The last time I tasted Chateau Libertas 1940 was on the occasion of the brand’s 80th anniversary in 2012 when the information to hand suggested that its constituent parts were “predominantly Cabernet Sauvignon but including Cinsault and some of the Port varieties” while the alcohol was given as 14.93%. My tasting note at the time was as follows: “Decaying forest floor, orange rind and caramel on the nose. Rich, thick textured and mellow on the palate. Not unlike Tawny Port.”


Is the gravitas of a wine determined by the producer or brand name on the label?  And if so, how does it influence appreciation and/or understanding of the content? Another to-be-taken-serious marker might also be the look: the label, the packaging, the presentation. (Colleague Tim James pointed out the banality of such superficial posturing in the way of pompously large and heavy bottles here.)


Capensis is the joint venture between Barbara Banke of US wine company Jackson Family Wines and Antony Beck of Graham Beck Wines, the focus exclusively on Chardonnay and Chardonnay designed to succeed in a high-end on-con environment. What then is the house style? As a recent tasting of all vintages across all cuvées to date confirmed, it is very much about massive fruit concentration and assertive wooding.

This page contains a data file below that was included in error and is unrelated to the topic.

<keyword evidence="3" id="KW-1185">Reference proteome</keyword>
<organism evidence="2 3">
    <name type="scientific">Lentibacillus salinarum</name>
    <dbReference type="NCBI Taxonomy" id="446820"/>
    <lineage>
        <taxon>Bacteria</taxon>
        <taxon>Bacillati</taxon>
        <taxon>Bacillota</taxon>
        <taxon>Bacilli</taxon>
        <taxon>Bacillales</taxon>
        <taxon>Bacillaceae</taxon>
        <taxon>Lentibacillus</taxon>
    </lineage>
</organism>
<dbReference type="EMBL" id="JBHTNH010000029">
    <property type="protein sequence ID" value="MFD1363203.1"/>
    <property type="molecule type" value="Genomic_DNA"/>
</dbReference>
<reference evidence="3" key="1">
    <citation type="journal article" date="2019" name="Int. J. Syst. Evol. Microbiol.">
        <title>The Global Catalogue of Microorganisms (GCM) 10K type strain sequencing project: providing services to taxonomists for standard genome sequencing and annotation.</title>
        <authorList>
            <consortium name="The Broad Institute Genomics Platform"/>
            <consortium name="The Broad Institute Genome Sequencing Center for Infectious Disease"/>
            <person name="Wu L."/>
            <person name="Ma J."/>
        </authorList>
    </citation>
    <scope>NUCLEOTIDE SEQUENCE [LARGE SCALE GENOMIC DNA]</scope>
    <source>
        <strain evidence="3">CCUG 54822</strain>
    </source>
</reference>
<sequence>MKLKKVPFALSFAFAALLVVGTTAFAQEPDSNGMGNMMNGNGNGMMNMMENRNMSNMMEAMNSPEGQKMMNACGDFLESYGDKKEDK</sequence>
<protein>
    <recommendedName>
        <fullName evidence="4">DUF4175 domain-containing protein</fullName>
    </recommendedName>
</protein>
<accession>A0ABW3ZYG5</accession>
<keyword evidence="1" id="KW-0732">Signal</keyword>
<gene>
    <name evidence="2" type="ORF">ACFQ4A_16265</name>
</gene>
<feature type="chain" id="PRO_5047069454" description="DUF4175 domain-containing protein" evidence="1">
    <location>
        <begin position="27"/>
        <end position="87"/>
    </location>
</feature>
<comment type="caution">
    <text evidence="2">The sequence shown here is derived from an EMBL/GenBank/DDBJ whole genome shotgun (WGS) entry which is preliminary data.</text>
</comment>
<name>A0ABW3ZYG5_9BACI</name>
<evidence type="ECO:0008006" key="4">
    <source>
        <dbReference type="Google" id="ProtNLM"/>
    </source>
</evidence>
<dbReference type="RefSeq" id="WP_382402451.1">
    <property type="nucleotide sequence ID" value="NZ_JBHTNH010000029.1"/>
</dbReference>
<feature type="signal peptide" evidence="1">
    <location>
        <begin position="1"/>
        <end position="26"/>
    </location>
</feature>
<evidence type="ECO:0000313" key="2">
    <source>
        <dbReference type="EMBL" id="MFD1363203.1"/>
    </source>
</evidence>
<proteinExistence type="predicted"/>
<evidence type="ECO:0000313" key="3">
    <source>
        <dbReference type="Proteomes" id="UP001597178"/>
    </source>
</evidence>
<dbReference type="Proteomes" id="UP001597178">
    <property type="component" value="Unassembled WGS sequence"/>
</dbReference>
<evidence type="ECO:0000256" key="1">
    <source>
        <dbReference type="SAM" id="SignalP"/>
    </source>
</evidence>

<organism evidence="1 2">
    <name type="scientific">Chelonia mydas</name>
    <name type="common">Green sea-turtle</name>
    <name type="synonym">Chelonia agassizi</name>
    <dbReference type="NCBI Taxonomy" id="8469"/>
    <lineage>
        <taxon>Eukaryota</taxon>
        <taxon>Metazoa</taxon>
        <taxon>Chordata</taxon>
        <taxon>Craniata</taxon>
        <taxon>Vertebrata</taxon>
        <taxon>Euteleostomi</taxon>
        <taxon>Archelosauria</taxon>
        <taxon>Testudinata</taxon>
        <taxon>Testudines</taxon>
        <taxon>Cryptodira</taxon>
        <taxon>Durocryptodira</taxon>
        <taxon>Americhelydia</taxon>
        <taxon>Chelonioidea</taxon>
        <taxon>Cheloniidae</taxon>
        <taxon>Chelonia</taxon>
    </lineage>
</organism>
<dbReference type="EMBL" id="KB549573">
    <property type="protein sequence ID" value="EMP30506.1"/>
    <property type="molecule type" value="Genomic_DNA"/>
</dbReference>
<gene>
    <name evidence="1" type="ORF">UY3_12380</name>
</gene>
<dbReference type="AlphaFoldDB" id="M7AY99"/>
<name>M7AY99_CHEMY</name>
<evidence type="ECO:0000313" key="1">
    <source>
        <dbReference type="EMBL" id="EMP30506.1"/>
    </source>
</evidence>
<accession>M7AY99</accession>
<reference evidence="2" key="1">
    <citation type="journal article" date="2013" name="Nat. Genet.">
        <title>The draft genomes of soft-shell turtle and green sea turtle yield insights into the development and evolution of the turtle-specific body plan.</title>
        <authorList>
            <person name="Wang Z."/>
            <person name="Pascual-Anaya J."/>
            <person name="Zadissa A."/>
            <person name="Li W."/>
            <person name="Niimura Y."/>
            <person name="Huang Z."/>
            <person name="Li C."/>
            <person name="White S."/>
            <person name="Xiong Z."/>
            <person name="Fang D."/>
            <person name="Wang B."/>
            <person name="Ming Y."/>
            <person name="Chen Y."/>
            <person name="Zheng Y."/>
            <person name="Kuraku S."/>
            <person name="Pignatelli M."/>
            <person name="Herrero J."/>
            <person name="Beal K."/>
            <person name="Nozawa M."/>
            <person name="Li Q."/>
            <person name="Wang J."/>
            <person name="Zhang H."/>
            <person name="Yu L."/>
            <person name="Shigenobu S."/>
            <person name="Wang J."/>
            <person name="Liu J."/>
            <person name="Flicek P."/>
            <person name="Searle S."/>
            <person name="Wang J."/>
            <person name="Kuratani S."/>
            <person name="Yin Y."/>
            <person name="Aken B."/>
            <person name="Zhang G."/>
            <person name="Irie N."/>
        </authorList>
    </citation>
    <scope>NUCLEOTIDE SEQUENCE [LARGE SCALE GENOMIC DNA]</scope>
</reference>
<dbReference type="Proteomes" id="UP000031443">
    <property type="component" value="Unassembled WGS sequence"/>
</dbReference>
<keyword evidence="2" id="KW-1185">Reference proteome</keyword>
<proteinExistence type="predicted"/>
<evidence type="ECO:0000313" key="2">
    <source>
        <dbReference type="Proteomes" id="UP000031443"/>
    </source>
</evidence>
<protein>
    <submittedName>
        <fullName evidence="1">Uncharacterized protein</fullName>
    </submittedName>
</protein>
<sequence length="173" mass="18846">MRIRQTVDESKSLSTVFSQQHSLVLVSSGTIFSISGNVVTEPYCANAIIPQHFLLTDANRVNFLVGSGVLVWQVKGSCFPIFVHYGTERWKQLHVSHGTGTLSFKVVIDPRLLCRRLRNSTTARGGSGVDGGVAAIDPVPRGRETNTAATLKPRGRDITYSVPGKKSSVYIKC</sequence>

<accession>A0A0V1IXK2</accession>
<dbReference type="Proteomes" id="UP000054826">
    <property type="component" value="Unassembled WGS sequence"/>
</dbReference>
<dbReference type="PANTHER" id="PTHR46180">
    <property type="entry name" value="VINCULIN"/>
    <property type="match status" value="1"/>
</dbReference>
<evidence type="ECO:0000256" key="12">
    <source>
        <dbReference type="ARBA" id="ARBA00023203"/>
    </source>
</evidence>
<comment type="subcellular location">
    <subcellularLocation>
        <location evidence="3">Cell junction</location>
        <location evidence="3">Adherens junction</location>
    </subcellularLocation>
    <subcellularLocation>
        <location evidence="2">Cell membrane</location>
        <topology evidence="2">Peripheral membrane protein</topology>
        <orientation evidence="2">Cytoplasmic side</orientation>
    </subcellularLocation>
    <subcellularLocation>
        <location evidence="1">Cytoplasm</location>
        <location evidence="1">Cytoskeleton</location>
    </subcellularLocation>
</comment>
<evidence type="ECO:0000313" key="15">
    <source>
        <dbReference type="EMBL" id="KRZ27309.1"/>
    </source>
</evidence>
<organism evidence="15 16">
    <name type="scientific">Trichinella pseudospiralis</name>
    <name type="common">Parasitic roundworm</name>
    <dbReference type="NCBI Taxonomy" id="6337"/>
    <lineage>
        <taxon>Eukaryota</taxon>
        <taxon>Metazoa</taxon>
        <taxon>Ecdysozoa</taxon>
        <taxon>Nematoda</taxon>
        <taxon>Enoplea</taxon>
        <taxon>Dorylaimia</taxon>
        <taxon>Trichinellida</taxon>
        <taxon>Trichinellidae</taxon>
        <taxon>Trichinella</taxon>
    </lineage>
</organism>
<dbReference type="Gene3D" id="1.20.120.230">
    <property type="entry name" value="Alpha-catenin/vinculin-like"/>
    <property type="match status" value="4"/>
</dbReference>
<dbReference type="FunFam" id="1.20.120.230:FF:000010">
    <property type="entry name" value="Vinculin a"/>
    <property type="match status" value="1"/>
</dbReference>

Consider such fine examples of Syrah as of Boschkloof Epilogue, the Mullineux Single Terroir wines, Porseleinberg and Rall Ava, and it’s difficult to deny that this is the most exciting red wine category in the country right now. That said, you’d be mad to think that deluxe Cabernet Sauvignon is simply going to disappear off the scene.


In what will be remembered as a notorious own goal, the South African government has again halted wine exports. With great disbelief, the wine industry received the news that restrictions on wine have been tightened, through a total ban on the transport of alcohol.


As the Coronavirus plays itself out, I have regular moments when it seems to me that writing about wine during such a time is hugely out of step with what’s appropriate to the circumstances. And yet it’s what I do…


Back in the mid-2000s, I used to write a weekly email newsletter called Gulp!, in which I would regale readers with my misfortunes in courting and the solace I used to find in both wine and music. It was surprisingly popular.


Down the road from me is a delightful takeaway foodie place called Slaai. You won’t be surprised that it is owned by The Salad Co. Over in the beautiful Breedekloof, the enterprising Louw brothers Attie and Zak have launched a take-way of a different kind, comprising fresh produce of the region. They call it Opstal Vars.


Seeking to find the best examples of Shiraz between the R60 and R120 price points, the wines were tasted blind by our three judges: Joanne Gibson, Ndaba Dube and Trizanne Barnard with scoring done according to the 100-point quality scale.


During events carried out simultaneously on the Boschendal estate outside Franschhoek, at the Daytona Showroom in Johannesburg and The Ash steakhouse and bar in Düsseldorf, Germany, DGB yesterday launched a new wine, namely Boschendal Nicolas 2016.

Social Connections